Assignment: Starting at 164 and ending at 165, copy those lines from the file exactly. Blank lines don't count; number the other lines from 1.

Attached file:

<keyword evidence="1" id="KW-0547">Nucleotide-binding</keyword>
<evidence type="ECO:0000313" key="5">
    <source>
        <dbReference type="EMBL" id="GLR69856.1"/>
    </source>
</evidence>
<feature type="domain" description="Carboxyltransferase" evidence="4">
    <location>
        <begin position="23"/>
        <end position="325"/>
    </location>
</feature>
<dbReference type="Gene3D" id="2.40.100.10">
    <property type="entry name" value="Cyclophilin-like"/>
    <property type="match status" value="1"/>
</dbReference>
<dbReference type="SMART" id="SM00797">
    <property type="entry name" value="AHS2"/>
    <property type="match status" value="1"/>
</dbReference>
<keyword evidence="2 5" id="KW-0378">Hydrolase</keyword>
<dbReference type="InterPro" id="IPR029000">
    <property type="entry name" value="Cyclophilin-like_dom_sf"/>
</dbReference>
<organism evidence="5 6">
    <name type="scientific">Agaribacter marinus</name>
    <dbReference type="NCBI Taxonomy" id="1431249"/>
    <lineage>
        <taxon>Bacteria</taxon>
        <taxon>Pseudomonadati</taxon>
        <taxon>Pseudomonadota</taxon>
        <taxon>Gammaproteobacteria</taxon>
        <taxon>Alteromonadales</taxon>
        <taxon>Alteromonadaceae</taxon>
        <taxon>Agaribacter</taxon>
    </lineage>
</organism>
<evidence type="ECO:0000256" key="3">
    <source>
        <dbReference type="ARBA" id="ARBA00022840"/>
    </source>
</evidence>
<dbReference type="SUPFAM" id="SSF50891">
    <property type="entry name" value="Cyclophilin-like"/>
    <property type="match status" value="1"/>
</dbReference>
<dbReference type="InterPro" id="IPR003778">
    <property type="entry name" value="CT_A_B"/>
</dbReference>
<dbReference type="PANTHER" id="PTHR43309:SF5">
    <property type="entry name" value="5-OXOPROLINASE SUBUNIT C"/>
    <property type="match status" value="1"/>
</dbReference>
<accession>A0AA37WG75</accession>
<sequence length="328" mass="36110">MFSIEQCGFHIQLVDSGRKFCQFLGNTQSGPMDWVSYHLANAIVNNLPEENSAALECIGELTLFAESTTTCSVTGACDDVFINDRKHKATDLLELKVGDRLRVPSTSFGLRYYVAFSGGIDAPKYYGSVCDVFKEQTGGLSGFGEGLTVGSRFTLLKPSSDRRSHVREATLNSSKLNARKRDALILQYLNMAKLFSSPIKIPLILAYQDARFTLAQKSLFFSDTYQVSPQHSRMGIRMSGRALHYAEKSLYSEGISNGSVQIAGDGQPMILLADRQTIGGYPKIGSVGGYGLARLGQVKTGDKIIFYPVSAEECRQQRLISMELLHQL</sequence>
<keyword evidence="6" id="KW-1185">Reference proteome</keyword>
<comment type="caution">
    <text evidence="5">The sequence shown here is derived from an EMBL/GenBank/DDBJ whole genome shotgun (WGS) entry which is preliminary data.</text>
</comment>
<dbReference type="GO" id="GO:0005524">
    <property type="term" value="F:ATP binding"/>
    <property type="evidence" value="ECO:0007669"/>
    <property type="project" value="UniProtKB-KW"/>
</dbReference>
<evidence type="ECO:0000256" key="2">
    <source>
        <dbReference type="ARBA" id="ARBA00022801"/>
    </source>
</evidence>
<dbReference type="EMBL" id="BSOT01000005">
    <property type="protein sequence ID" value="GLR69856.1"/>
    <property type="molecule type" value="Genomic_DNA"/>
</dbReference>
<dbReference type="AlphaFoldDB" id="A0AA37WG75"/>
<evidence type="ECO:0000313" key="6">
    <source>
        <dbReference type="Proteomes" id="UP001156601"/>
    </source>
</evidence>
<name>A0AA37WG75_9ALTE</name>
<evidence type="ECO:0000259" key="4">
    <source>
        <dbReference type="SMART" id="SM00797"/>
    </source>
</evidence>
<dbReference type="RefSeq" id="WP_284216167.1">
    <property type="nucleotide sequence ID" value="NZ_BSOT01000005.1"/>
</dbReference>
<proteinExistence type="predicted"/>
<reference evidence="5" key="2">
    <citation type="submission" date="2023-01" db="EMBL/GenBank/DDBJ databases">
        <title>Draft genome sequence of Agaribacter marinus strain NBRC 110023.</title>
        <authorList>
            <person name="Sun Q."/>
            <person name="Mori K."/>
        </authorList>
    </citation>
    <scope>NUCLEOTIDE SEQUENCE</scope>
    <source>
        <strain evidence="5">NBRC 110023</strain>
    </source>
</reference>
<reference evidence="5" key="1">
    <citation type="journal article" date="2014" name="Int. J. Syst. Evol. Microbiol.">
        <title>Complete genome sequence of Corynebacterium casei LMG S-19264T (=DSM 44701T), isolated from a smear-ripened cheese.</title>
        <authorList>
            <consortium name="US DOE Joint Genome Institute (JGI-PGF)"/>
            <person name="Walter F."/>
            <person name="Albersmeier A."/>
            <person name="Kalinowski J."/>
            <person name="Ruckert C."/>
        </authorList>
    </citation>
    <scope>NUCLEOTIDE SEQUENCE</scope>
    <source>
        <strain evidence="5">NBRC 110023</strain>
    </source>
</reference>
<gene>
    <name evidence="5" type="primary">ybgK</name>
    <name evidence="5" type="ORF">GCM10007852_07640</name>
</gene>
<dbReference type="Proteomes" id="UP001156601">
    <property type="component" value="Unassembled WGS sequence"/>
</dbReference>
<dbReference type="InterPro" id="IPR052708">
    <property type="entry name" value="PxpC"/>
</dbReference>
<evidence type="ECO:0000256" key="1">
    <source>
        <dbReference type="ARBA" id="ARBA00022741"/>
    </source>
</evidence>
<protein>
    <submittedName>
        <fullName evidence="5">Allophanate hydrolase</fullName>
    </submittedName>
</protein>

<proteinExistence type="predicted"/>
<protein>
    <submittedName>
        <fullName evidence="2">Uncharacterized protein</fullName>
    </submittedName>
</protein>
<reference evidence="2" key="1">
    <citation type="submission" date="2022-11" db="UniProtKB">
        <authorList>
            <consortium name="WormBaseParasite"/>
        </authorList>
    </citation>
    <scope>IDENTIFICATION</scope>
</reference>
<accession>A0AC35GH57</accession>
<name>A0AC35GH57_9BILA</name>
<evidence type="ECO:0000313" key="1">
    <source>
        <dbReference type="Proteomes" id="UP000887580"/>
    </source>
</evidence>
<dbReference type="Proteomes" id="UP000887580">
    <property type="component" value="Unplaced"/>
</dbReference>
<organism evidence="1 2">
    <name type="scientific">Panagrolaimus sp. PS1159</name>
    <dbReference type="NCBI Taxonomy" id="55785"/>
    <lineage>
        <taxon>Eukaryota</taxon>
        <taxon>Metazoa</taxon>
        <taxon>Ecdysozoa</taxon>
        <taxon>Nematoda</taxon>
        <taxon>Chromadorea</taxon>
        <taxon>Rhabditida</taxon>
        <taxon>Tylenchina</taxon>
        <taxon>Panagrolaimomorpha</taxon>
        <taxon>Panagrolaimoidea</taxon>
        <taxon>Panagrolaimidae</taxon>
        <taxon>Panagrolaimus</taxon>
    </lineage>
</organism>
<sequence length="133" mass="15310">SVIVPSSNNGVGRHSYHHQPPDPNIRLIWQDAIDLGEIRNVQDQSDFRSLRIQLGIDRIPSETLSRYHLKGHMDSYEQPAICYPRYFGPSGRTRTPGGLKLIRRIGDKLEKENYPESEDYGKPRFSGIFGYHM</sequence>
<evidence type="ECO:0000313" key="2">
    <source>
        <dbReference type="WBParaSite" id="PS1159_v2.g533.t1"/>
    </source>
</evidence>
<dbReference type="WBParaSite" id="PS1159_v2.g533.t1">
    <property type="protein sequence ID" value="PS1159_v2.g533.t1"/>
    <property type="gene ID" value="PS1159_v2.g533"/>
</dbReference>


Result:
    <name type="scientific">Panagrolaimus sp. PS1159</name>
    <dbReference type="NCBI Taxonomy" id="55785"/>